Loffredo v. Center for Addictive Behaviors

CourtUnited States State Supreme Judicial Court of Massachusetts
Writing for the CourtBefore WILKINS; FRIED
Citation689 N.E.2d 799,426 Mass. 541
Decision Date29 January 1998

Page 799

689 N.E.2d 799
426 Mass. 541
Supreme Judicial Court of Massachusetts,
Argued Nov. 4, 1997.
Decided Jan. 29, 1998.

Page 800

Mel Dahl, Fall River, for plaintiff.

Dava M. Feltch, Somerville, for defendant.

J. Paterson Rae, Ernest Winsor, Allan G. Rodgers, Judith Liben, Jennifer Honig, Jane K. Alper & Steven J. Schwartz, amici curiae, for Massachusetts Union of Public Housing Tenants & others.

Scott Harshbarger, Attorney General, Amy Spector & Peter Sacks, Assistant Attorneys General, amici curiae, for Commonwealth.


FRIED, Justice.

The plaintiff, David Loffredo, brought this action against the Center for Addictive Behaviors (CAB) after CAB denied him admission to its outpatient methadone program. The plaintiff alleged that CAB's exclusion of him was based on the [426 Mass. 542] fact that he was earlier expelled from another methadone program, and hence violated 105 Code Mass. Regs. § 750.500(A)(2) (1986). CAB moved for summary judgment arguing that 105 Code Mass. Regs. § 750.500(A)(2) does not provide the plaintiff with a private cause of action.

On February 3, 1997, a Superior Court judge granted CAB's motion for summary judgment. We granted the plaintiff's petition for direct appellate review, and now affirm the judgment of the Superior Court.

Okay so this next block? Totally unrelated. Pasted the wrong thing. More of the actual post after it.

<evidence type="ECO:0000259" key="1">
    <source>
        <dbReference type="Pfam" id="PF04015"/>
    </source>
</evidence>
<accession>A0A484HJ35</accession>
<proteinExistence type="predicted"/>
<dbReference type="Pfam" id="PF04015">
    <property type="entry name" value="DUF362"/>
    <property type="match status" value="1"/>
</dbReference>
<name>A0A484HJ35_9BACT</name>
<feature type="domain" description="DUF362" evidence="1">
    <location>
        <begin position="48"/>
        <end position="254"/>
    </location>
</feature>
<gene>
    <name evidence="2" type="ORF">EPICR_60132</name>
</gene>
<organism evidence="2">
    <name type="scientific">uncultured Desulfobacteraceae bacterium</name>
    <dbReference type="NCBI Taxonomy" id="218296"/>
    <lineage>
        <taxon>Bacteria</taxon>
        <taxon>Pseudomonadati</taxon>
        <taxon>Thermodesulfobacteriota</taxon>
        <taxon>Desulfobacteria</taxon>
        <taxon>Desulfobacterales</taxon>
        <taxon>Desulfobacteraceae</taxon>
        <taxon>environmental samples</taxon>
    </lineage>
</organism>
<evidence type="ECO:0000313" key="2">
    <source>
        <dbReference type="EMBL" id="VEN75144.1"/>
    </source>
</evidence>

Page 801


The plaintiff claims that he became addicted to opiates as the result of treatment for schizophrenia. For over seventeen years, he was an outpatient at North Charles, Inc. (North Charles), a methadone clinic. On February 27, 1994, the plaintiff was discharged from North Charles after an argument with one of the clinic staff members. The plaintiff then sought and was denied admission to the outpatient methadone program operated by CAB.

General Laws c. 111E, § 7, which governs licensing and approval of drug treatment facilities, is the enabling statute pursuant to which the Commissioner of Public Heath promulgated the several provisions of 105 Code Mass. Regs. § 750.000 (1986). These provisions state the requirements a drug treatment facility must satisfy in order to be licensed by the division of drug rehabilitation of the Department of Public Health (department). Section 750.500(A)(2), in particular, states:

"No person shall be denied admission solely on the basis of race, religion, color, sex, sexual preference, national origin, ancestry, or the fact that she/he has been terminated by another treatment program " (emphasis added).

The plaintiff brought suit against CAB alleging that its decision to exclude him was based solely on his expulsion from North Charles, and claiming that CAB therefore violated 105 Code Mass. Regs. § 750.500(A)(2). He seeks personal damages and an injunction enjoining CAB to admit him into its methadone program. The plaintiff acknowledges that 105 Code Mass. Regs. § 750.500(A)(2) does not explicitly provide a cause of action to a person injured by a facility's failure to satisfy its requirements. He argues, however, that the provision provides an implied cause of action.